Discover Ightham Mote
PUBLISHED: 14:43 28 March 2015 | UPDATED: 14:43 28 March 2015
Ightham Mote, near Sevenoaks, has been in the National Trust’s care for 30 years and remains a fascinating place to visit with a long and colourful history
This year the National Trust celebrates 30 years since taking over the care of Ightham Mote, the medieval moated manor house near Sevenoaks with a long and fascinating past.
Built in 1320, the house has been owned by everyone from medieval knights and courtiers to Henry VIII and high society Victorians. Each has made a lasting impact to its exterior and interior appearance.
The 70 rooms of Ightham Mote are housed in a beautiful medieval building, arranged around a central courtyard and surrounded by a square moat on three sides. It is set among 14 acres of gardens, orchards, water features and woodland and is home to ancient bluebell woods and a vegetable and cuttings garden.
Intriguing highlights include the Great Hall, chapel and crypt, as well as the UK’s only Grade I listed dog kennel, built in the courtyard for a St Bernard named Dido who lived there in the 19th century.
The Selby family retained ownership of the estate for nearly 300 years after Sir William Selby bought Ightham Mote in 1591 from Charles Allen. Their ownership ended in 1889 when the house was put up for sale by a descendent, Charles Selby-Bigge.
Next to own Ightham Mote was Thomas Colyer-Fergusson, who brought up six children within its walls. He invested heavily in the building’s restoration and repair, adding bathrooms, central heating and a billiard room, among other projects.
He also started the tradition of opening Ightham Mote to the public one afternoon a week in the late 19th century.
In the early days, visitors included the novelist EM Forster, and Octavia Hill, one of the founders of the National Trust.
On Colyer-Fergusson’s death in 1951, the property was once more put up for sale, when it was suggested that it be demolished and turned into a roadhouse.
It was rescued by three local men who clubbed together to buy it in the hope that a rich benefactor would emerge to take on its ongoing maintenance.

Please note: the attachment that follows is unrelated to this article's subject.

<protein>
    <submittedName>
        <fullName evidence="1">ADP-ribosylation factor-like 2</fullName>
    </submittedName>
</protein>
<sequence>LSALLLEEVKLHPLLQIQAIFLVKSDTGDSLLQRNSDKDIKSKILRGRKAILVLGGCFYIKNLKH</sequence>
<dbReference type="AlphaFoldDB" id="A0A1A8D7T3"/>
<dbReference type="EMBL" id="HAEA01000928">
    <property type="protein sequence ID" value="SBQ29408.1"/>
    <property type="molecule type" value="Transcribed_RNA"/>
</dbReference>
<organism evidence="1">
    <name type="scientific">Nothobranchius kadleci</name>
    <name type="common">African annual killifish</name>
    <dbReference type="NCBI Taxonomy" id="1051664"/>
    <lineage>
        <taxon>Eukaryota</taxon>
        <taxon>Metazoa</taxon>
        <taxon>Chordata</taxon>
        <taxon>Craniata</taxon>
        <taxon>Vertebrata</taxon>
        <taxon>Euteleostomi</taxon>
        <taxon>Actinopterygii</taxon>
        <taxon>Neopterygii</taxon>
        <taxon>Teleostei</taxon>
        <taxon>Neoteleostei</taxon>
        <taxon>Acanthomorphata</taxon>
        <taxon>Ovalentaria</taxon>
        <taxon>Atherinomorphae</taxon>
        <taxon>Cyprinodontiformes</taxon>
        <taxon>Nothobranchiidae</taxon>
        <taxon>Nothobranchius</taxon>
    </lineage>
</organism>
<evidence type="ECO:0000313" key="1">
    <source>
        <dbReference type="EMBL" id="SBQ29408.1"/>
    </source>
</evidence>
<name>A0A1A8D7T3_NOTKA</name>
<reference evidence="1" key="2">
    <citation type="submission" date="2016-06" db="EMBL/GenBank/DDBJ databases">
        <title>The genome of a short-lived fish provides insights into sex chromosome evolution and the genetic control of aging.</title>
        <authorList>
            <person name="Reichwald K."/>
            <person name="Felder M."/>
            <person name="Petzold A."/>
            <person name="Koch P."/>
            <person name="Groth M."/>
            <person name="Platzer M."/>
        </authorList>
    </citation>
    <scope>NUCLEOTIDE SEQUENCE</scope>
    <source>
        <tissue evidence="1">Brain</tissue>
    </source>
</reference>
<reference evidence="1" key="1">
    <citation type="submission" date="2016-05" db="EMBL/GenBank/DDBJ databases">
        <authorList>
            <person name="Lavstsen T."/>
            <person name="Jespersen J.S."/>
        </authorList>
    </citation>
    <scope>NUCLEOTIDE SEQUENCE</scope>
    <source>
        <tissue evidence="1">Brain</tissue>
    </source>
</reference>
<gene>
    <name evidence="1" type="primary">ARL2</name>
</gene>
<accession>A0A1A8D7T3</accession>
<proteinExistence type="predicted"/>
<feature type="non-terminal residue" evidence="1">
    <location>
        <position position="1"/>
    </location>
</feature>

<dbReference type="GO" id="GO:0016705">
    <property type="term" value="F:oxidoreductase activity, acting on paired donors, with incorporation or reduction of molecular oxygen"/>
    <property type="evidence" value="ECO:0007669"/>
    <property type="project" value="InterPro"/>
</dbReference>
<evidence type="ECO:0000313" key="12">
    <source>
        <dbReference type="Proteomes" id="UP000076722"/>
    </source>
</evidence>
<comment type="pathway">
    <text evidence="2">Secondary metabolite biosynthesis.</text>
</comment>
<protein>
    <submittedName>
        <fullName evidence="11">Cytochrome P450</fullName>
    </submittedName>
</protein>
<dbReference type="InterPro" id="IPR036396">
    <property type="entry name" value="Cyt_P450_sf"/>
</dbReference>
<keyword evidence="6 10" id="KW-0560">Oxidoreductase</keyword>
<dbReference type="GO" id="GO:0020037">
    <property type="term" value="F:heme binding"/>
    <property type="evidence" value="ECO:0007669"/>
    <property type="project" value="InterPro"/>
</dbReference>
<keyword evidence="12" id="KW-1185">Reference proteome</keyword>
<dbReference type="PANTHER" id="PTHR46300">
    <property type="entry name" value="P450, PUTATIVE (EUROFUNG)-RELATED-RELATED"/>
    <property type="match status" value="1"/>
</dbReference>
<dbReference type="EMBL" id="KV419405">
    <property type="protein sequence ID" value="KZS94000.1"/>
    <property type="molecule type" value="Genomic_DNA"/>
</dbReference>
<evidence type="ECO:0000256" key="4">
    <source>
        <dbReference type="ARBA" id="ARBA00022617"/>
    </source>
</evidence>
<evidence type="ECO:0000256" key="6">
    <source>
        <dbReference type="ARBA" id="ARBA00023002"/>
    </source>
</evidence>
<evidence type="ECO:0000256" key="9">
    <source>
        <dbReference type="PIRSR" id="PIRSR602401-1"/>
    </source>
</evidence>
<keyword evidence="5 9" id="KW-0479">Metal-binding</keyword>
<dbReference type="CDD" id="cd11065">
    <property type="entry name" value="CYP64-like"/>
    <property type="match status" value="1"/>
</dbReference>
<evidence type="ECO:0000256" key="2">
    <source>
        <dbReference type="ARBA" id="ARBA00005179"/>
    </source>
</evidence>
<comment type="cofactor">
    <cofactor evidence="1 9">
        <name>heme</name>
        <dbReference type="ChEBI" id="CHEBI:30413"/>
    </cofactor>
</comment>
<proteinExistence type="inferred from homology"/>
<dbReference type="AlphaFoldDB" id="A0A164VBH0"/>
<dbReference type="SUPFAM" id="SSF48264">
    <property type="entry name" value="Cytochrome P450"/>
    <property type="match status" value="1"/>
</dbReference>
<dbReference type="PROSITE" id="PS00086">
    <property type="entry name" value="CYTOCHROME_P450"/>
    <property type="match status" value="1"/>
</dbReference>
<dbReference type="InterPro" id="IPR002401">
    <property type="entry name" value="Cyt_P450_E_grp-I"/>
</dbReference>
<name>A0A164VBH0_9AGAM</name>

American businessman Charles Henry Robinson obliged but could only stay there 14 weeks a year for tax reasons. However, he still invested heavily in the house, adding valuable 17th-century furniture and keeping up with the costly repairs.
When he died in 1985, the house passed into the perpetual care of the National Trust in accordance with his wishes.
Still open to visitors today
Since then Ightham Mote has attracted visitors in their thousands. In May 1939 an acquaintance of travel writer HV Morton was particularly enamoured of the place.
He wrote: “I was boasting to a man at Sevenoaks that I had seen most of Kent’s finest houses: Chevening, Penshurst, Hever and Knole. ‘But you haven’t seen Ightham Mote?’ he asked. ‘You can’t be in Kent and fail to see Ightham Mote. If you don’t see it, you’ll always regret it!’ ”
Today, people still flock to Ightham Mote to enjoy its programme of events and activities or to admire its historic beauty.
There will be a guided walk around the estate on 15 April (book in advance on 01732 810378) and a housekeeping day examining how the team cleans the displayed artefacts on 21 May.
Families can join a Cadbury Easter Egg Trail on 4 April and a treasure hunt in the grounds during half term (23-31 May).
Elsewhere at Easter: following the trail
Ightham More is not the only National Trust place to host Cadbury Easter Egg Trails this month.
Drop by Chartwell, Emmetts Garden, Quebec House, Scotney Castle, Sissinghurst Castle Garden or Smallhythe Place between 3-6 April or have fun following the clues at Knole on 3 or 4 April and the White Cliffs of Dover between 3 and 19 April.
Enjoy a special trail designed with each place in mind and claim a delicious chocolatey treat as a prize for taking part.
Normal admission charges apply with a small fee for each trail.
Find out more
To discover more about spring colour, nature walks and fun Easter events for all the family at the National Trust in Kent and the South East, visit www.nationaltrust.org.uk/southeast.